Expert Commentary

Should treatment be initiated for mild chronic hypertension in pregnancy to improve outcomes?

Author and Disclosure Information

Yes, antihypertensive medication should be used to reach a goal blood pressure of <140/90 mm Hg in pregnant patients with mild chronic hypertension. This practice decreases the incidence of adverse pregnancy outcomes and does not increase the risk of small for gestational age birth weight compared to reserving treatment only for severe hypertension.


 

Tita AT, Szychowski JM, Boggess K, et al. Treatment for mild chronic hypertension during pregnancy. N Engl J Med. 2022;386:1781-1792. doi: 10.1056/NEJMoa2201295.

Expert Commentary

In the nonpregnant population, medical management of hypertension >140/90 mm Hg is standard practice. By contrast, much higher blood pressures (BPs; up to 160/110 mm Hg) traditionally have been tolerated in pregnant patients with chronic hypertension without initiating treatment, and existing medications are often discontinued during pregnancy. Concern for impaired fetal growth as well as lack of data on improved outcomes have led to different recommendations for the management of mild chronic hypertension in pregnancy. However, chronic hypertension affects a substantial number of pregnant patients and is known to be a risk factor for severe short-term pregnancy and long-term health complications. With preliminary data suggesting that BPs >140/90 mm Hg prior to 20 weeks’ gestation are associated with an increase in adverse outcomes, Tita and colleagues sought to determine the effects of decreasing BP in pregnant patients with mild chronic hypertension.

Details about the study

This is an investigator-initiated, multicenter, pragmatic, open-label, randomized control trial of 2,408 patients with mild chronic hypertension. The active treatment group was treated with antihypertensive medication (including titration of existing medication), targeting a BP of <140/90 mm Hg. The control group only received medication for severe hypertension (≥160 mm Hg systolic or ≥105 mm Hg diastolic). The primary outcome of the study was a composite of preeclampsia with severe features, medically indicated preterm delivery prior to 35 weeks’ gestation (not spontaneous labor or rupture of membranes), placental abruption, and fetal or neonatal death. Birthweight that was less than the 10th percentile was used as a safety outcome. The hypothesis was that treatment would decrease the rate of adverse pregnancy and fetal/neonatal outcomes.

The patient population of singleton pregnancies at a gestational age of less than 23 weeks included 56% with known chronic hypertension on medications, 22% with known chronic hypertension without medications, and 22% with newly diagnosed (during pregnancy) chronic hypertension. The treatment group primarily received labetalol (61.7%) or nifedipine (35.6%); the maximum dose of a single agent was used as tolerated prior to adding a second agent. The control group only received an antihypertensive medication for severe hypertension.

Treatment of chronic hypertension demonstrated a decreased risk of the composite adverse outcome with an adjusted risk ratio of 0.82 (95% confidence interval [CI], 0.74 to 0.92; P<.001) and a number needed to treat (NNT) of 14.7. When analyzed separately, a similar risk reduction was noted for both preeclampsia with severe features and medically indicated preterm birth <35 weeks’ gestation. There was no statistical difference between the groups for birth weight <10th percentile and <5th percentile (adjusted risk ratio, 1.04 [0.82–1.31] vs 0.89 [0.62–1.26], respectively).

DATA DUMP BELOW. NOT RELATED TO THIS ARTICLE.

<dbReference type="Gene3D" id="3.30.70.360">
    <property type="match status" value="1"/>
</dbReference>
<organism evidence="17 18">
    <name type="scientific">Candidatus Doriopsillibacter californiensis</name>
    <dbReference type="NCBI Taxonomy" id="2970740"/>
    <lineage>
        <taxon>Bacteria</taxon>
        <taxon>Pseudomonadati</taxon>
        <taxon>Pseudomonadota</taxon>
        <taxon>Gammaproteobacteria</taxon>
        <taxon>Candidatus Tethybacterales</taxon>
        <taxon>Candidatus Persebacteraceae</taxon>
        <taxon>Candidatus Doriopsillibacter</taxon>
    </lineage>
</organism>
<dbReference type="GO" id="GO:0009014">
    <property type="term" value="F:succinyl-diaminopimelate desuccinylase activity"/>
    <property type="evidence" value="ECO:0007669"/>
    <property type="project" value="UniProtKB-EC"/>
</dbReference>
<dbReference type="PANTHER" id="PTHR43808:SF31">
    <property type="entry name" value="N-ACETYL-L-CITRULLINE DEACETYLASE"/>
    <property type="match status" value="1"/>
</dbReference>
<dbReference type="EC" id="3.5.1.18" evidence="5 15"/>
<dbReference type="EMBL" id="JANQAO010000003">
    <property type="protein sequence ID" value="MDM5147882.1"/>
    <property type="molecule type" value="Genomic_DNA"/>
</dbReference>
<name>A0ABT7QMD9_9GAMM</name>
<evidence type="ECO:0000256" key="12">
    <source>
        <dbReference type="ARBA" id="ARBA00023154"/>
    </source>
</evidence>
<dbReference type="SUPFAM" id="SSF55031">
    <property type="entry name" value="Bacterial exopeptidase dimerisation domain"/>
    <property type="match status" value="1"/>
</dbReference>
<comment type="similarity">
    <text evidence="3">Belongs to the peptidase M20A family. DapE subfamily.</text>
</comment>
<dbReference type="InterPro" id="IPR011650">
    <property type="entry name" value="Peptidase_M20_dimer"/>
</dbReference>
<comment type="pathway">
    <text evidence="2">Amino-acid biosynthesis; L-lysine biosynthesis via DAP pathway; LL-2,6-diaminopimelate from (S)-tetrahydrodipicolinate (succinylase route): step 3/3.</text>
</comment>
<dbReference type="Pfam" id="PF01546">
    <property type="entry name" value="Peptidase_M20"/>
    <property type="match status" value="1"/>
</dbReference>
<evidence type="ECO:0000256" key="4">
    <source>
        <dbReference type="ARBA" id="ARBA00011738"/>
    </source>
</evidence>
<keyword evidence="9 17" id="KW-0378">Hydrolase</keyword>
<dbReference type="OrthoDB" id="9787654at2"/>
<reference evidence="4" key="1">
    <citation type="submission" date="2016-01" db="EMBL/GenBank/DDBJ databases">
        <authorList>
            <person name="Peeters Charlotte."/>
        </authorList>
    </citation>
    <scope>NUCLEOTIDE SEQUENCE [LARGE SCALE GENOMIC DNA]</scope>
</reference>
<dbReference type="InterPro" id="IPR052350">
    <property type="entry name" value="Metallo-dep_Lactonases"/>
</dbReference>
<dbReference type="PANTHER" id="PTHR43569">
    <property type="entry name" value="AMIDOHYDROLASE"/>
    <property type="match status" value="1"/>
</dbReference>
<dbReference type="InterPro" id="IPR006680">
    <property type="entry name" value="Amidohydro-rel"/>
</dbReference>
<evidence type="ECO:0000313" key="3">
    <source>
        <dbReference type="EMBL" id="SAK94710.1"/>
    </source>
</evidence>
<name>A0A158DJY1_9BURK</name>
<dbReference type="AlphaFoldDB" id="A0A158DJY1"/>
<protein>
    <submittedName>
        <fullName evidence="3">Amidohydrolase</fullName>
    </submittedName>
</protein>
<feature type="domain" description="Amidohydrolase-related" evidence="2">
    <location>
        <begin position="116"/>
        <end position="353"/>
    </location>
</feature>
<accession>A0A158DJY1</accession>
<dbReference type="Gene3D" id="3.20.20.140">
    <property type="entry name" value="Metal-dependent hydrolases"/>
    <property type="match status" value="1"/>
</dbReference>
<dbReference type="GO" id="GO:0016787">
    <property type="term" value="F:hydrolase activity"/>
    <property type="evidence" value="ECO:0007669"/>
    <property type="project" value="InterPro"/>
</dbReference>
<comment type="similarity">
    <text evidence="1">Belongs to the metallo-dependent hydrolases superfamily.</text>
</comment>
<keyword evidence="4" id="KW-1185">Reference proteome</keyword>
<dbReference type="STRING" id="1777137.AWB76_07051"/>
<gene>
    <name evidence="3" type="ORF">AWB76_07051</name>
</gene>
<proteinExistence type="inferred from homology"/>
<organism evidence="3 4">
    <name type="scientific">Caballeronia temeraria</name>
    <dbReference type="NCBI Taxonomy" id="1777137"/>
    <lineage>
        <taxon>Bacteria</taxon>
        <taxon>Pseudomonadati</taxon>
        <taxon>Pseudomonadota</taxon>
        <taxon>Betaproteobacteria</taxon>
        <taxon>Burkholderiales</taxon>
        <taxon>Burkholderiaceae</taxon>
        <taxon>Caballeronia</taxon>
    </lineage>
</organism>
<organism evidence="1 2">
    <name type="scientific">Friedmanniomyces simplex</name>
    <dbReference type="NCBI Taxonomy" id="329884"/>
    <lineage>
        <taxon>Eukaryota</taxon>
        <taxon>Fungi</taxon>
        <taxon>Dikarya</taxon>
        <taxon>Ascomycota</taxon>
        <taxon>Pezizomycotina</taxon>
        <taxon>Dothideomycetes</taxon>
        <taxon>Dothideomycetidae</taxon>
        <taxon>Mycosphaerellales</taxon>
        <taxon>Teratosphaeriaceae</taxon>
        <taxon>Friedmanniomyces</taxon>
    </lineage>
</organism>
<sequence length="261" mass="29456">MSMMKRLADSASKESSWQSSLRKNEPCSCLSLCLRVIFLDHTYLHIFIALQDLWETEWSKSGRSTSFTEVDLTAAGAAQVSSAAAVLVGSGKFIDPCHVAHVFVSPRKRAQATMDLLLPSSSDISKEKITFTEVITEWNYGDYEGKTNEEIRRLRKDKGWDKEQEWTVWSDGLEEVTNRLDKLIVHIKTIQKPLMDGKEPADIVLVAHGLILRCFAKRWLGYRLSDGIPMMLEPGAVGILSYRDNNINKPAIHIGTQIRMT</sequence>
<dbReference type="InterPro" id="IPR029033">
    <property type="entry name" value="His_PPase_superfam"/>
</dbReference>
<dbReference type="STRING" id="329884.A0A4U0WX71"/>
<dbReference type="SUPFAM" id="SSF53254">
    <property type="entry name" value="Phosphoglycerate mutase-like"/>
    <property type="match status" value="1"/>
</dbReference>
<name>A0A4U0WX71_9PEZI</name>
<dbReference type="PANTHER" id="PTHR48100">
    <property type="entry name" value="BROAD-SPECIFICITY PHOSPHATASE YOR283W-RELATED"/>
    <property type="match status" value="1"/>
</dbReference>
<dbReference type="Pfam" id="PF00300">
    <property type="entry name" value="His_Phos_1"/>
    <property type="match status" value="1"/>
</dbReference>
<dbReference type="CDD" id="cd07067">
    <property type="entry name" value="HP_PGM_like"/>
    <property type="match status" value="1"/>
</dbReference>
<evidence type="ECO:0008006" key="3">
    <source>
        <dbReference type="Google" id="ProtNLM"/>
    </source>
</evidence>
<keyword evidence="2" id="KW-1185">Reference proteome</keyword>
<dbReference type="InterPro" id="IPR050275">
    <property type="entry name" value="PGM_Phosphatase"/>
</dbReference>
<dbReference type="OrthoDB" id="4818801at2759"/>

Planned subgroup analysis by type of chronic hypertension, race/ethnic group, diabetes status, gestational age at baseline, and body mass index (BMI) demonstrated a similar treatment effect to the overall composite primary outcome, with the exception of patients with newly diagnosed chronic hypertension or BMI ≥40 kg/m2. Overall maternal and neonatal composite outcomes of severe complications did not differ between treatment and control groups; however, rates of severe preeclampsia, any preeclampsia, preterm birth rate, and birthweight <2,500 g were all lower in the treatment group.

Study strengths and weaknesses

The study strengths cited are a large sample size, multiple study sites, an independent data and safety monitoring board with close oversight, and centralized blinded confirmation of outcomes. Another strength is that the patient population of the study was similar to the overall population of pregnant patients in the United States with chronic hypertension in terms of age, race, and ethnicity.

The weaknesses of the study include the open-label design and the high ratio of screened to enrolled patients. Both of these issues appear related to the study design (ethics and logistics of a blinded treatment and gestational age cutoff) and the physiology of pregnancy (expected decrease in BP in the second trimester rendering patients ineligible due to lower BP). The study was also not powered to assess treatment effect in all of the subgroups, and further evaluation of patients with newly diagnosed chronic hypertension and BMI ≥ 40 kg/m2 is needed. ●

WHAT THIS EVIDENCE MEANS FOR PRACTICE
Pregnant patients with chronic hypertension should continue or initiate antihypertensive medication to target a BP goal of <140/90 mm Hg. This substantial practice change is supported by the significant decrease demonstrated in this study in adverse outcomes such as preeclampsia with severe features and medically indicated preterm birth <35 weeks’ gestation without an increase in small-for-gestational-age newborns.

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